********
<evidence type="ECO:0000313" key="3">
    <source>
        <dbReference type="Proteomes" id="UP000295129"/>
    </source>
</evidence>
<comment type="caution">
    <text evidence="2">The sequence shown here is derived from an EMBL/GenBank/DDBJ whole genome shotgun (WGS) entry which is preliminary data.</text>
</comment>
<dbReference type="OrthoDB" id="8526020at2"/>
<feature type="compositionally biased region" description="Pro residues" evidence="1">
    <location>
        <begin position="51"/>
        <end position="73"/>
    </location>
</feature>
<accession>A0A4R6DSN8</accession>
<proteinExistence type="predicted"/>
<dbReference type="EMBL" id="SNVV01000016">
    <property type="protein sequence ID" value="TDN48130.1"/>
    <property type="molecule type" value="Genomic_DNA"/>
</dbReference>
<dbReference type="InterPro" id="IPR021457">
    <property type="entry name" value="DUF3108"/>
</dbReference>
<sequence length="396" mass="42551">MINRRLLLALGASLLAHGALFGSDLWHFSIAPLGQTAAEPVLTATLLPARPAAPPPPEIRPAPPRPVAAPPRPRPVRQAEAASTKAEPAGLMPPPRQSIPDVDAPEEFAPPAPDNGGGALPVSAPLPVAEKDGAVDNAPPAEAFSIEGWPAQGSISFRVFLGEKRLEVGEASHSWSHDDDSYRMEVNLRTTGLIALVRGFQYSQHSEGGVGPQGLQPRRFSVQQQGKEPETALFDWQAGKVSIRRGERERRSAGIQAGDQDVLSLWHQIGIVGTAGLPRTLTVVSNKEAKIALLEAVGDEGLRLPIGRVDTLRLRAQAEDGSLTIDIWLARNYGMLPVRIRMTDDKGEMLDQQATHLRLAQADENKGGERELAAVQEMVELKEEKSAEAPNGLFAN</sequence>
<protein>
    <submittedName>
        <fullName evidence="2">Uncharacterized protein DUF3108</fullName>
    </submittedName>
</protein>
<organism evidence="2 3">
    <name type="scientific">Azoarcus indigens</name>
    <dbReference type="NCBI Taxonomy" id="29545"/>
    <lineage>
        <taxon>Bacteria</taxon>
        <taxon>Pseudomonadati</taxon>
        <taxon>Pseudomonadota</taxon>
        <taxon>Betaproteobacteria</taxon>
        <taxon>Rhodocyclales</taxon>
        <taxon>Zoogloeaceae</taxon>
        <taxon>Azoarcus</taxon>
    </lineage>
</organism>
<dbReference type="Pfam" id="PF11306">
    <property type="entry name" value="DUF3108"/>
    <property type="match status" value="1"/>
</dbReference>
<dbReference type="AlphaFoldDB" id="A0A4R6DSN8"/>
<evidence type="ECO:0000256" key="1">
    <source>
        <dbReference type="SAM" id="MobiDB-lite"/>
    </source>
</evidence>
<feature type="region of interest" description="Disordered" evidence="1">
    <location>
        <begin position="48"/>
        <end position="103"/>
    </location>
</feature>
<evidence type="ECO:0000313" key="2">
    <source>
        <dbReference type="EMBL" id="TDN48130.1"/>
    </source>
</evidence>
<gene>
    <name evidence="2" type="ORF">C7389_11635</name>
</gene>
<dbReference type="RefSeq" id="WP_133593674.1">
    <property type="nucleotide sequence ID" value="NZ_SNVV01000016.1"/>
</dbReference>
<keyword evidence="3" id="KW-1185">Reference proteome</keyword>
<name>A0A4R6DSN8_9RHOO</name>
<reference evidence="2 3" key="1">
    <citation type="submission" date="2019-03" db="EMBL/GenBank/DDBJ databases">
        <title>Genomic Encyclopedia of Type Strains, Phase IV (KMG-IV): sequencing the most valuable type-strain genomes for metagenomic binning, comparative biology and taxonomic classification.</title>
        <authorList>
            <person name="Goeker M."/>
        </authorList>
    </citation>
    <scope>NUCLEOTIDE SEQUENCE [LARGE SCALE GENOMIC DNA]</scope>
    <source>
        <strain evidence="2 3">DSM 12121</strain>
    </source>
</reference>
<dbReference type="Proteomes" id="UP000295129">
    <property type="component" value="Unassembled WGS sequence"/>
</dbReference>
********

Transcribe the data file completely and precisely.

<evidence type="ECO:0000313" key="3">
    <source>
        <dbReference type="Proteomes" id="UP000295129"/>
    </source>
</evidence>
<comment type="caution">
    <text evidence="2">The sequence shown here is derived from an EMBL/GenBank/DDBJ whole genome shotgun (WGS) entry which is preliminary data.</text>
</comment>
<dbReference type="OrthoDB" id="8526020at2"/>
<feature type="compositionally biased region" description="Pro residues" evidence="1">
    <location>
        <begin position="51"/>
        <end position="73"/>
    </location>
</feature>
<accession>A0A4R6DSN8</accession>
<proteinExistence type="predicted"/>
<dbReference type="EMBL" id="SNVV01000016">
    <property type="protein sequence ID" value="TDN48130.1"/>
    <property type="molecule type" value="Genomic_DNA"/>
</dbReference>
<dbReference type="InterPro" id="IPR021457">
    <property type="entry name" value="DUF3108"/>
</dbReference>
<sequence length="396" mass="42551">MINRRLLLALGASLLAHGALFGSDLWHFSIAPLGQTAAEPVLTATLLPARPAAPPPPEIRPAPPRPVAAPPRPRPVRQAEAASTKAEPAGLMPPPRQSIPDVDAPEEFAPPAPDNGGGALPVSAPLPVAEKDGAVDNAPPAEAFSIEGWPAQGSISFRVFLGEKRLEVGEASHSWSHDDDSYRMEVNLRTTGLIALVRGFQYSQHSEGGVGPQGLQPRRFSVQQQGKEPETALFDWQAGKVSIRRGERERRSAGIQAGDQDVLSLWHQIGIVGTAGLPRTLTVVSNKEAKIALLEAVGDEGLRLPIGRVDTLRLRAQAEDGSLTIDIWLARNYGMLPVRIRMTDDKGEMLDQQATHLRLAQADENKGGERELAAVQEMVELKEEKSAEAPNGLFAN</sequence>
<protein>
    <submittedName>
        <fullName evidence="2">Uncharacterized protein DUF3108</fullName>
    </submittedName>
</protein>
<organism evidence="2 3">
    <name type="scientific">Azoarcus indigens</name>
    <dbReference type="NCBI Taxonomy" id="29545"/>
    <lineage>
        <taxon>Bacteria</taxon>
        <taxon>Pseudomonadati</taxon>
        <taxon>Pseudomonadota</taxon>
        <taxon>Betaproteobacteria</taxon>
        <taxon>Rhodocyclales</taxon>
        <taxon>Zoogloeaceae</taxon>
        <taxon>Azoarcus</taxon>
    </lineage>
</organism>
<dbReference type="Pfam" id="PF11306">
    <property type="entry name" value="DUF3108"/>
    <property type="match status" value="1"/>
</dbReference>
<dbReference type="AlphaFoldDB" id="A0A4R6DSN8"/>
<evidence type="ECO:0000256" key="1">
    <source>
        <dbReference type="SAM" id="MobiDB-lite"/>
    </source>
</evidence>
<feature type="region of interest" description="Disordered" evidence="1">
    <location>
        <begin position="48"/>
        <end position="103"/>
    </location>
</feature>
<evidence type="ECO:0000313" key="2">
    <source>
        <dbReference type="EMBL" id="TDN48130.1"/>
    </source>
</evidence>
<gene>
    <name evidence="2" type="ORF">C7389_11635</name>
</gene>
<dbReference type="RefSeq" id="WP_133593674.1">
    <property type="nucleotide sequence ID" value="NZ_SNVV01000016.1"/>
</dbReference>
<keyword evidence="3" id="KW-1185">Reference proteome</keyword>
<name>A0A4R6DSN8_9RHOO</name>
<reference evidence="2 3" key="1">
    <citation type="submission" date="2019-03" db="EMBL/GenBank/DDBJ databases">
        <title>Genomic Encyclopedia of Type Strains, Phase IV (KMG-IV): sequencing the most valuable type-strain genomes for metagenomic binning, comparative biology and taxonomic classification.</title>
        <authorList>
            <person name="Goeker M."/>
        </authorList>
    </citation>
    <scope>NUCLEOTIDE SEQUENCE [LARGE SCALE GENOMIC DNA]</scope>
    <source>
        <strain evidence="2 3">DSM 12121</strain>
    </source>
</reference>
<dbReference type="Proteomes" id="UP000295129">
    <property type="component" value="Unassembled WGS sequence"/>
</dbReference>